There was excitement at the Altacal Audubon meeting about the upcoming Christmas Bird Counts. "The roadrunner of Kelly Ridge is back," I announced, but super counter Richard Redmond added: "That one doesn't count," referring to the fact that that lone roadrunner has picked a patio porch rafter as a roost for eight years!
"But it runs up and down the hill and is completely on its own," I replied. Does that not make it a wild bird suitable to be included in the count? [I found out much later that Richard's remarks had been a private joke with a competing lister.]
There was also controversy about a photograph taken at Lake Merritt of a scaup (duck), as to whether it was a Lesser Scaup or a Greater Scaup. Lake Merritt is one of the most civilized lakes you can find, with a controlled channel connecting to San Francisco Bay, a rip-rapped wall along the edge, and thousands of people walking the perimeter. The birds that occur there are prone to be a bit citified, and certainly the question might be raised as to how "wild" or "tame" they are.
But the question of whether to count "civilized" birds on wild-bird counts remained vague. Do the winter birds clustered around the backyard bird feeder count? How about the hummingbirds that depend on our sugar-water feeder in the winter? How about the waterfowl that flock into manmade refuge areas for food and protection? Just as people from many lands have merged in America, animals and also plants have readapted to various conditions all around the world.
The mention of Lake Merritt as a refuge for diving waterfowl stirred thoughts about my long association there as Refuge Naturalist and Duck Keeper over three decades. Even as I presently frequent the Feather River, I know that the winter duck pattern is being repeated at Lake Merritt, and that the placid lake tucked into the confines of the city is populated by more than a dozen species of wildfowl from faraway places.
There is no question that the Lake Merritt Refuge, oldest in America, and its birds exist solely because the site was declared a sanctuary in 1870. Without that formal declaration, the waterfowl haven would be just a park or other commercial concern. There would be no protective duck islands, nor fenced freshwater duck pond strictly for the birds, nor even a Rotary Nature Center, which is the base for the refuge operations, as designed by Oakland's first Naturalist, Paul F. Covel, and Park Superintendent, William Penn Mott Jr.
It is the certainty that the refuge exists and that waterfowl will continue their instinctive habits to go there that reassures those "who in the love of nature" look forward to repeating visits to wildlife areas. Much of the value of park places is simply in knowing that it is there and available for exploration.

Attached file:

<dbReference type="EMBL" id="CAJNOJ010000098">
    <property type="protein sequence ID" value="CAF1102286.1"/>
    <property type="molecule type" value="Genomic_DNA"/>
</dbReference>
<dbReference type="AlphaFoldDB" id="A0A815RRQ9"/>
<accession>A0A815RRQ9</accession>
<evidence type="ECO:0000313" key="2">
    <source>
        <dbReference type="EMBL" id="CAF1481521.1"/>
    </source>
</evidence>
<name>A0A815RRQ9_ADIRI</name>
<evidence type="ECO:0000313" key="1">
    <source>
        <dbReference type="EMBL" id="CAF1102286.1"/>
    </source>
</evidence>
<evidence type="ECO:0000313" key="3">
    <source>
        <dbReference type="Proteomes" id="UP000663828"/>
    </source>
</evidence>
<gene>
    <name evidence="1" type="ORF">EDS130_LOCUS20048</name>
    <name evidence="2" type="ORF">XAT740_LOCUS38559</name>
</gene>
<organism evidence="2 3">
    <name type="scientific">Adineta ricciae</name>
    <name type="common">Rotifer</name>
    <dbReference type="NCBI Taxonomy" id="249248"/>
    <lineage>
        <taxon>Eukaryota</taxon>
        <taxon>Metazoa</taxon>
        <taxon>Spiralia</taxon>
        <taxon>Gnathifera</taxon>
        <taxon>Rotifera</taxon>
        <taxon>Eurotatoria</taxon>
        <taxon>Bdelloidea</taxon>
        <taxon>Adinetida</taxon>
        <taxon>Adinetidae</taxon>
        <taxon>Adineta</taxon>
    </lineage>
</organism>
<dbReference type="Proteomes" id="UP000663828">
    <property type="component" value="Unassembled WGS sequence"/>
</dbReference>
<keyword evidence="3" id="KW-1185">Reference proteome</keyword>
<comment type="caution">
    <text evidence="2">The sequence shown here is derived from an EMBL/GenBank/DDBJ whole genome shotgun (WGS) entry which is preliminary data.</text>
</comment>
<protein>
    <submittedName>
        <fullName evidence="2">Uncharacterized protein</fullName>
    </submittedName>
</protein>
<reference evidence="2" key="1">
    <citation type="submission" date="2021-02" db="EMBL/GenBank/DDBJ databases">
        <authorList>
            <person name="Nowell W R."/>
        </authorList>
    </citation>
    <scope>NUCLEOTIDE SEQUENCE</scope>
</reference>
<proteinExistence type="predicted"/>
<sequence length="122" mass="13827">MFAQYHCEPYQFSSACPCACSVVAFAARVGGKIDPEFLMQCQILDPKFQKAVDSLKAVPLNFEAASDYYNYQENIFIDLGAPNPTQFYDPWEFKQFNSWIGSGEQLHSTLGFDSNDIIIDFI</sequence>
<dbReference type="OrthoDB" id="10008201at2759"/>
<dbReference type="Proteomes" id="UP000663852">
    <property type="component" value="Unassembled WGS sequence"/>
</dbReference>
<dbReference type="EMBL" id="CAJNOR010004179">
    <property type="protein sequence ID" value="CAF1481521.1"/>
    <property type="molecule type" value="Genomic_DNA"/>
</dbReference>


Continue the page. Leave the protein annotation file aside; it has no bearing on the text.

Do we count the birds that are connected to that artificial, manmade facility? Are they excluded because they chose to bypass more remote lakes in the interior and frequent a site where the mechanized morass of a metropolis can be heard? The waterfowl adapt and some even swim close to shore where they can easily be seen and photographed. When Roger Tory Peterson was living, he said Lake Merritt was the greatest place in the world to photograph diving ducks. Some will even eat from your hand!
To the bird lover, and a high percentage of the populace, there is a vital joy in seeing those wild migratory ducks descend from the heavens and exhibit their beauty to city residents. There is a certain excitement and pleasure in seeing fast-flying, organized formations wedge from the sky and accept a place of safety where they can rest amid the clamor of the world.
Do you count the Canada Geese that frequent Lake Merritt even though they have altered their habits and remain in the area in spite of migratorial ancestry? That colony of over a thousand got their start from wing-crippled birds brought from Gary Lodge Wildlife Area. To hear them honking on the horizon and then see them glide down from the sky is a rare privilege in a city.
In fact, the State of California Gray Lodge also is an altered refuge, carved out of the farming land, maintained by agricultural machinery, pumped with transported water, and presented to wildlife as a human-designed habitat.
Even many of the plants occupying the marsh lands are of foreign origin. Do that grasses that inhabit California, most of which are introduced from other countries, count as part of the wildlife matrix? Some of these refugees, like star thistle, are not very desirable, but other species have found a useful existence even though branded as alien.
Consider the introduction of accidental or intentional animal species. The fox squirrel, opossum, Ring-necked Pheasant, and Wild Turkey are among the species introduced to California that have desirable qualities. But in some countries, the establishment of alien species has produced enormous problems - rabbits in Australia, monkeys on Mauritius Island in the Indian Ocean where extinct dodo birds once lived, and rats all over the world. The additions of House Sparrows (English Sparrows), European Starlings, and European carp to America are other controversial issues.
Would you consider all human beings in America as being alien? Even the Indian tribes evidently migrated to North America from Asia, and certainly other races have reached this continent by boat or some means of transportation.
What really counts when it comes to earth's biological habitats and their inhabitants?
© 2000 Rex Burress
December 19, 2000